Let me remind you that in our own country’s early history, the common practice of scalping the vanquished was quite prevalent. Though early textbook accounts tried to make us believe that this was a barbaric act committed solely by the savage Indians, academics have since uncovered information to indicate that scalping occurred more frequently at the hands of the “blue coat,” the “long sword,” the "civilized, Christian white man. When it comes to man killing man, might we agree that it is all savagery?
            America, and Americans, need not be so naïve sitting comfortably half a world away from where our nation’s children have been sent to perform a very nasty deed.  Whether masking the nasty nature of their assigned duties with phrases like: protecting the homeland, fighting for democracy, waging the war on terrorism, preserving freedom...they are there to kill, or be killed. Are we beginning to smell the coffee?
            It’s easy for the far removed to sit in judgment of acts committed by soldiers engaged in war. I find it shameful for ranking military officials and politicians to so quickly evoke the Teflon Act – nothing sticks to me – publicly condemning such reported behavior, conveniently portraying an air of pious decency whenever such acts might prove potentially politically damaging. Come on people, deep down inside of even the least aware individual, there exists the understanding that such acts have been, and most likely will continue to be an expected component of the nature of war.

Our young people in uniform cannot be expected to switch the mindset for killing on and off at will, nor does it make any sense that they would be expected to wage war politely and in a civil manner. How preposterous! Our military members have been expertly trained in the use of weapons and munitions. They are mentally conditioned to accept, and carry out their assigned duties as lean, mean, fighting machines.

Preparing for deployment, and while in hostile theaters, they have heard reports of, or have witnessed firsthand,  fellow soldiers being blown to bits by roadside bombs, falling prey to suicide bombers, having had their heads shattered by a sniper’s bullet. Each soldier on every mission carries the enormous personal mental and emotional burden that his or her next step, or next fire fight, may be the last.

War witnessed from afar is nasty business enough. War experienced up close and personal, is something no human being should ever have to be subjected to. But when they are, they are no longer the Johnny or Susie who lived next door, who we went to school with, danced at the prom with, played sports with, hung out at the Mall with. No, they have been transformed into something they never thought possible. Yesterday, they just graduated high school. Today they find themselves in the deserts of Iraq, or the mountains of Afghanistan.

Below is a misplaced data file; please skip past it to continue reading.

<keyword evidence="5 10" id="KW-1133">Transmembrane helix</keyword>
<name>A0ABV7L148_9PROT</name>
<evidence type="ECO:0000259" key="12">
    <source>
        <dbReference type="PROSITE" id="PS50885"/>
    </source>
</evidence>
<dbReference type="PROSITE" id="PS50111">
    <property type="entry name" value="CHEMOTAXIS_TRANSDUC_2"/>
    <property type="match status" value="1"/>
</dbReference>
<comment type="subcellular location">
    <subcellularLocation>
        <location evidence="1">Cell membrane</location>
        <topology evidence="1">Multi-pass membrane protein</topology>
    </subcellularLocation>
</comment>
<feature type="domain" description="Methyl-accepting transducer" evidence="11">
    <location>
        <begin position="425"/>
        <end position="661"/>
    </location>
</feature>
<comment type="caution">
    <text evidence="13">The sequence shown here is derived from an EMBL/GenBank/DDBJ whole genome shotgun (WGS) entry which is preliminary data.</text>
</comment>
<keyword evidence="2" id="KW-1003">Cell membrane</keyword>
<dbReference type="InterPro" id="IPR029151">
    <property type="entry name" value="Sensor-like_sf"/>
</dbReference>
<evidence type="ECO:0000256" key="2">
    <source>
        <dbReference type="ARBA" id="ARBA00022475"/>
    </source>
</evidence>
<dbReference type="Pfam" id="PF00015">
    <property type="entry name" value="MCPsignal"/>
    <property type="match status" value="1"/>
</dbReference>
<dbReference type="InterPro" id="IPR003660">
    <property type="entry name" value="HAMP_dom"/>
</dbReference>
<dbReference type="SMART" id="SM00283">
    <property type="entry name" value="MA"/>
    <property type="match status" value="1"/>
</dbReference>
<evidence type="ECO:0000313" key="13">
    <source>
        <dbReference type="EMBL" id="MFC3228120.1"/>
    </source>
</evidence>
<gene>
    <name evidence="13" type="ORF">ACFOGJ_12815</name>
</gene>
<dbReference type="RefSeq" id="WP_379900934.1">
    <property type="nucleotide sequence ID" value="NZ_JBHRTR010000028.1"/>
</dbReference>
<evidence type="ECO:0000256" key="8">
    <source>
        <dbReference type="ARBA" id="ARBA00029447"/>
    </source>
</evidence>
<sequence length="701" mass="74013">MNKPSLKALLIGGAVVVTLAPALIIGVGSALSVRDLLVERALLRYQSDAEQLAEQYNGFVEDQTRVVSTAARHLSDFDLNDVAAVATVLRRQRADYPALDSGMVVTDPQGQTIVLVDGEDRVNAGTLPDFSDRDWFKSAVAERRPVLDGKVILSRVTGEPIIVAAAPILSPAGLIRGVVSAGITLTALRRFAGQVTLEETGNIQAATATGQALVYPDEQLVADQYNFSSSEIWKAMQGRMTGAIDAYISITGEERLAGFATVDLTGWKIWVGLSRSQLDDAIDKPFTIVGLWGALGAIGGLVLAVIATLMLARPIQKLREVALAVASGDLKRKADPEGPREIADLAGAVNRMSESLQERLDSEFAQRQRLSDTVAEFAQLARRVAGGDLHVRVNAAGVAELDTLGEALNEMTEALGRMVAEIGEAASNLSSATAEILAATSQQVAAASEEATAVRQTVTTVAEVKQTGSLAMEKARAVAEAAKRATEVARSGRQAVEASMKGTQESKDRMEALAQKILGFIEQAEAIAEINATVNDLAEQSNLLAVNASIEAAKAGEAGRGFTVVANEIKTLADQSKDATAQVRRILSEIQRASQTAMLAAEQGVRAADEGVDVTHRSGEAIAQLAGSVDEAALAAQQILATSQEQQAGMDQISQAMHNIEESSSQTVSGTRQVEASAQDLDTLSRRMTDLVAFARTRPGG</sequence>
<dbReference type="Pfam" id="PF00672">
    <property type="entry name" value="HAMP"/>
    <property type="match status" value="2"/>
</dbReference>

They have lost all semblance of childhood innocence. They have now seen and heard the unthinkable atrocities of war, tasted the acrid bitterness of killing, smelled the pungent fragrance of death, and felt the teachings of honor and decency drain from their bodies onto the ground, along with the blood of their enemies. They feel empty, abandoned, ashamed,…angry.

Who do they lash out at? Who can they blame for putting them there, for making them do what they have done, for making them what they have become: savage killers? The immediate target of all their pent up rage and unspent adrenaline, quite naturally - specifically in the recent case of the four marines - are the trophies of war lying there before them. After all, if it were not for those poor, dead Taliban bastards, they would not be there. So, is it so unthinkable that they would act out by pissing on those poor bastards? No, not at all; at least not to me.
That these marines might now be prosecuted in some manner for this act is outrageous. It shouldn't be possible. To me, they are heroes. They need to be heroes to America. We, as a nation, need to support our young heroes. They need to know that no matter what, someone’s got their back.

I believe Secretary of Defense, Leon Panetta, should have the balls to go on public record in support of our troops, and boldly state that, had he been there with those marines, he would have pissed on those bodies too. The truth is, when the chips are down, ranking military and political leaders historically turn their backs. If anyone has to take the fall, it’s certainly not going to be any of them. Need we be reminded of Lt. Col. Oliver North?

 So, the last word on this matter I direct to my fellow soldiers, sailors, airmen, coast guardsmen, and marines, who soon will, or now do serve in hostile areas: turn those goddamn cell phones and cameras the hell off! What are you thinking?! What your ass-covering, spineless ranking military leaders, your elected politicians, and the rest of world doesn’t know, can’t come back to bite YOU in the ass! I respect and salute you.

  Ooh-rah, and semper fi!

~gj duerrschmidt

Tuesday, January 10, 2012

Bow “Tao Te” Wow

 Dogs live and breathe,
and so must have a soul;
but how they nurture the
spirit is a story untold.

Are they Christian, Muslim,
Buddhist, orthodox Jew?
Protestant, Catholic, Free
Spirit, or Eastern Hindu?

They never stand up, kneel
down, chant, or lay prone;
One might think them pagan
for they love to eat bone.

They never preach dogma,
doctrine, religion, or creed;
ask tithes to build churches,
to care for others in need.

Their religion’s a mystery,
they provide so few clues.
If they were to pick one,
which might they choose?

The answer’s quite simple.
How could we not know?
No matter what each day
brings, dogs go with the flow.

Chasing after a Frisbee, or
just doing their own thing;
all dogs seem to follow the
path of Tao Te Ching!

~gj duerrschmidt

Same Difference?

What’s normal for you,
is not normal for me;
for we live in a world
where two rarely agree.

Each bases knowledge
on what they can see;
each unique mind forms
a separate reality.

Whose reality is true?
Whose assessment, right?
Who’s most fit to judge?
Ah, such is man’s plight!

~gj duerrschmidt

Sunday, January 8, 2012

Sancto Santorum (Or, Tea Party Creed)

We love you, Lord.
It’s to You we pray.
Give us the strength.
Show us the way!

We thank you, Lord:

For blessing our
sanctified families with 
a home and a job;
so what if our wealth
comes from others
we rob;

For our tables
with abundance of 
ready-made meals,
we patent for  profit,
and pray no one 
else steals;

For our streams, 
rivers, and oceans, 
and bluest blue skies,
we pollute daily
while turning  
blind eyes;

For our nation’s 
green forests and 
fertile farm land,
we freely surrender,
to lend Wall Street 
a hand;

For economic growth
regardless of 
its cost;
for more millionaire
preachers to help
save the lost.

For showing us
to love the sinner
while hating the sin;
for the justification
never to let “equal
rights for all”
ever win;

For never being 
wrong or misguided, 
nor worthy of blame,
when quoting the Bible,
and acting in
Jesus’ name.

For once we were blind,
but, praise God,
now we see,
thru a filter of denial 



Jesus saves,

 and, you can too, at Wal-Mart!